Then divide this number by the alt number of products sold of 3,000 minus the original number of products sold, which was 1,000, giving you 2,000.

($9,000 – $5,000) / (3,000 – 1,000).

$4,000 / $2,000 = $2

This formula results in $2, which is the marginal cost of producing an additional unit of your product.

5. Analyze the Data

Now that you have the marginal figure, you can analyze your financial statements and sales figures. This can help you understand the overall profitability of your business and make decisions about pricing, production, and staffing.

If your company has multiple products or services, you will need to calculate the marginal revenue for each product to determine the optimal amount of each to produce.

It is important to use available data in order to make decisions that optimize the relationship between the price of an item and the volume of sales.

Why Do You Need to Calculate Marginal Profit?

Firms that are focused on maximizing their profits and proving that they are profitable tend to focus their energies on increasing their net profits with each transaction. This is because they usually have steady revenue streams.

To do this, they need to keep track of their profit margins and the optimal price for their product.

1. The Impact of Each Extra Unit Sold

Offering additional products or services increases your total revenue, marginal revenue, profitability, and expenses.

So, it’s important to understand marginal revenue because it tells you how much additional money you can make by selling more products or services.

The marginal revenue from each additional sale will decrease as sales increase. This means that the company has reached its maximum level of production and that any additional sales are a drain on resources.

Companies should keep an eye on their marginal revenue to make sure they’re not losing money. If their MR falls beneath their MC, then it’s no longer worth it to produce or sell more.

2. The Relationship Between Sales and Market Demand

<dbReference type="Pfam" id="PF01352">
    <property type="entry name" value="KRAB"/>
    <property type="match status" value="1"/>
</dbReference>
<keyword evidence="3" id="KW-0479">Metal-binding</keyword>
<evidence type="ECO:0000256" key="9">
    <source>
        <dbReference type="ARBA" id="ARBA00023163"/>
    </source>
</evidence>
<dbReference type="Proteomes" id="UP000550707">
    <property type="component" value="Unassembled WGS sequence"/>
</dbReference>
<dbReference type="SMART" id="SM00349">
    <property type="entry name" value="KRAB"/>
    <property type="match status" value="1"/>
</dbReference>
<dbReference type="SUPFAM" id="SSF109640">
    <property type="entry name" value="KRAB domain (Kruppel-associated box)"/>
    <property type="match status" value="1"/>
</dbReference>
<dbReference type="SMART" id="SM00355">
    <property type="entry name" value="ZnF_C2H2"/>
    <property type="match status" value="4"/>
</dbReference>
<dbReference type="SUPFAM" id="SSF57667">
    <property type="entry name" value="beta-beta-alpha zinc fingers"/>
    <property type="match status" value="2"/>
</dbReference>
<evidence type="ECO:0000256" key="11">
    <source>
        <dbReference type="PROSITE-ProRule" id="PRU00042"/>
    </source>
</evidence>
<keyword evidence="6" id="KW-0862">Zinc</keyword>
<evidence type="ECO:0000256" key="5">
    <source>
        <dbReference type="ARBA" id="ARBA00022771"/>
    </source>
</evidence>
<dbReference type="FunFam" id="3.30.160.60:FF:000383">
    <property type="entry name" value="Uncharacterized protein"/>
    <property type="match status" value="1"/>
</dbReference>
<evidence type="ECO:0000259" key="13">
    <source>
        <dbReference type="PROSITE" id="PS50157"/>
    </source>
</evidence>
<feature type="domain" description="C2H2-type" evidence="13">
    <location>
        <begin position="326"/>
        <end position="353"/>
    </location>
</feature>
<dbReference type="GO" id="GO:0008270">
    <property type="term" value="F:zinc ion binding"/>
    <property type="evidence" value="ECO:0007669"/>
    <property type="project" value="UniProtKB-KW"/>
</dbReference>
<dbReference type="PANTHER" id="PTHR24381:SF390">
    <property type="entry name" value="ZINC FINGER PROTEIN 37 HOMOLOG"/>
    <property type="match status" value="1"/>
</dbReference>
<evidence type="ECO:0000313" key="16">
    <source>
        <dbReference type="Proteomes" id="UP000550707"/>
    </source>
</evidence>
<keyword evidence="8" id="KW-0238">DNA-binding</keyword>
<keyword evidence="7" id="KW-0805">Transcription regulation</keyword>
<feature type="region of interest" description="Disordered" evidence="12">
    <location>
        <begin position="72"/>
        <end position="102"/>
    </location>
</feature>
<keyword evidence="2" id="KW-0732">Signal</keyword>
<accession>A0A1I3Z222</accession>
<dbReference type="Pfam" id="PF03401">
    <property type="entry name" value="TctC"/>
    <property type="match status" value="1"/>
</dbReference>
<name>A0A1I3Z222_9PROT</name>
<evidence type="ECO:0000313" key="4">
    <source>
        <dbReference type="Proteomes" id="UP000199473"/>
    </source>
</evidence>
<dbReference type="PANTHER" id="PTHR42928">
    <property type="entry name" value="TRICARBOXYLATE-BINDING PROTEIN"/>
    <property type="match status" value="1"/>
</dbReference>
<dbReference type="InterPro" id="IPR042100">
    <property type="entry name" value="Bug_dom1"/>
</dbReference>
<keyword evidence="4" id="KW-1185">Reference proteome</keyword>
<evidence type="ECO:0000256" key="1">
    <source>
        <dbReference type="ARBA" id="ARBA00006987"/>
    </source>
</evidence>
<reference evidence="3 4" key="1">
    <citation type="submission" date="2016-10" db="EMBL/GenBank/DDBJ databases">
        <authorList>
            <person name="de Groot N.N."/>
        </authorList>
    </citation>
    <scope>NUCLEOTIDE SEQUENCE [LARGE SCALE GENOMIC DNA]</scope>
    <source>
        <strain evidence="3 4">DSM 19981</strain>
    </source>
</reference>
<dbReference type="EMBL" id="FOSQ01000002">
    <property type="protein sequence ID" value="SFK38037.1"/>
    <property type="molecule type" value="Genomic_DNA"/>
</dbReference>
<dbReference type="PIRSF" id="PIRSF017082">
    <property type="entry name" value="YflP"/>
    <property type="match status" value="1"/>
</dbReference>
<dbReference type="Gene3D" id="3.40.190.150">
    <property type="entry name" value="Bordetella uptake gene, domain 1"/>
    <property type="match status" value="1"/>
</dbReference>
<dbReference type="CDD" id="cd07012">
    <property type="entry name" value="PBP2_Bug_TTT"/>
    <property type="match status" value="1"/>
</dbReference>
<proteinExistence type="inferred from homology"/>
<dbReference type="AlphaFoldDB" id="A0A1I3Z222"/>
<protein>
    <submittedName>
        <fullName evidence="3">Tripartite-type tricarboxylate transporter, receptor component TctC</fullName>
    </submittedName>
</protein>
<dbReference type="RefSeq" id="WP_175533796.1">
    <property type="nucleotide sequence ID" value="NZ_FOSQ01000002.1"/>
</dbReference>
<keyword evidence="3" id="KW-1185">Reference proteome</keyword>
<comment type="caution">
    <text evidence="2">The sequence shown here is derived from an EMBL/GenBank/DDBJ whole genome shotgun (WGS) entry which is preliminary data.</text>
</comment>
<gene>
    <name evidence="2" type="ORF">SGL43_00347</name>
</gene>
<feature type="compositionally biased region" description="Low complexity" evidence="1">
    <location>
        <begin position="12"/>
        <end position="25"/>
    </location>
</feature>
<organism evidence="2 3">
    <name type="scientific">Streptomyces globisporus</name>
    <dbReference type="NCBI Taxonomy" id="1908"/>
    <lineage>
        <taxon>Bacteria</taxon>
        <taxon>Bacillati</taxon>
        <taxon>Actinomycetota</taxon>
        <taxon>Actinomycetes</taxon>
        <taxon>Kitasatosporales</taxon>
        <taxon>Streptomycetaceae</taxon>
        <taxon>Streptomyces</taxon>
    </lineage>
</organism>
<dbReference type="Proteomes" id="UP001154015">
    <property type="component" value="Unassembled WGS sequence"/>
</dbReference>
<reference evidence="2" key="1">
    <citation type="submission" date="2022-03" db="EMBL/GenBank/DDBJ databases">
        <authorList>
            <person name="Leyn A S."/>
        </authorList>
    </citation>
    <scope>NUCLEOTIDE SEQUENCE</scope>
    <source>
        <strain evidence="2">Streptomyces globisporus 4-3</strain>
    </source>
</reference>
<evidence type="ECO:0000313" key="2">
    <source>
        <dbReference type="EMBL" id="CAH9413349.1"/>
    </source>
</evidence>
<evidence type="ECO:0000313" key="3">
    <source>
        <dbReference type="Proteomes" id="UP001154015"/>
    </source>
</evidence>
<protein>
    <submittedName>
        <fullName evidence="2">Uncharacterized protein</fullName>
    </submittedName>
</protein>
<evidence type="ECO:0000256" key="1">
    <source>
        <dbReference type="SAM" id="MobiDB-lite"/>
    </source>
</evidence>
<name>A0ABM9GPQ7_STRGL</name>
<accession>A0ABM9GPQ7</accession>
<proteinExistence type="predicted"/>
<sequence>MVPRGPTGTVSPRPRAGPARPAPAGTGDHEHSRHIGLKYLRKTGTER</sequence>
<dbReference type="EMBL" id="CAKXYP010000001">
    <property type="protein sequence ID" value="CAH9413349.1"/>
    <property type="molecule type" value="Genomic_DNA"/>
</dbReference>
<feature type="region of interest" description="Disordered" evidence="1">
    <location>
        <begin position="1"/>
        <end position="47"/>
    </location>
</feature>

Companies use marginal revenue to understand the relationship between sales, market demand, and market competition. Sales correspond to needs, while demand corresponds to wants.

Growth and profit are closely linked, and understanding this relationship will help you grow your business.

The demand for your products is what your customers want, and your sales are the actual products they buy.

In a market where competition is fierce, marginal revenue is equal to the selling price.

Because firms are price takers, they can sell their products at any given price point. This means that a decrease in prices is not required to spur more sales and revenue.

Other markets such as monopolies, duopolies, and cartels will see a decrease in their marginal profit as output increases. This is because they need to lower their prices to spur more demand.

This may result in a negative marginal profit.

3. Profit Maximization

Businesses need to produce as much product as possible, as long as each unit sold brings in more money than it costs to make.

The added revenue is marginal revenue, while the added cost is marginal cost. So, the general rule is that a company should produce until its marginal revenues equal its marginal costs.

At the profit maximization point, a company is making the most profit it can. Beyond this point, any additional production would result in losses. Therefore, it’s in the company’s best interest to stop production once it reaches the profit maximization point.


If you’re looking to maximize your profits, then learning how to find marginal profit is a great place to start. By understanding what it is and how to calculate it, you can make sure that your business is as profitable as possible. So don’t wait any longer, put this guide into action, and find out how much more money your business could be making!


More Posts:

SaaS, Software-as-a-Service

SaaS: A Comprehensive Guide to Software-as-a-Service in 2023

The world of software has evolved tremendously, and one of the most notable developments is Software-as-a-Service (SaaS). SaaS has transformed how businesses operate, offering a

SaaS Products: Software-as-a-Service is all about the Product

Explore the key fundamentals of SaaS products and common reasons for their failure. Dive into the importance of cultural focus, simplified pricing, and why SaaS is all about the Product.

Send Us A Message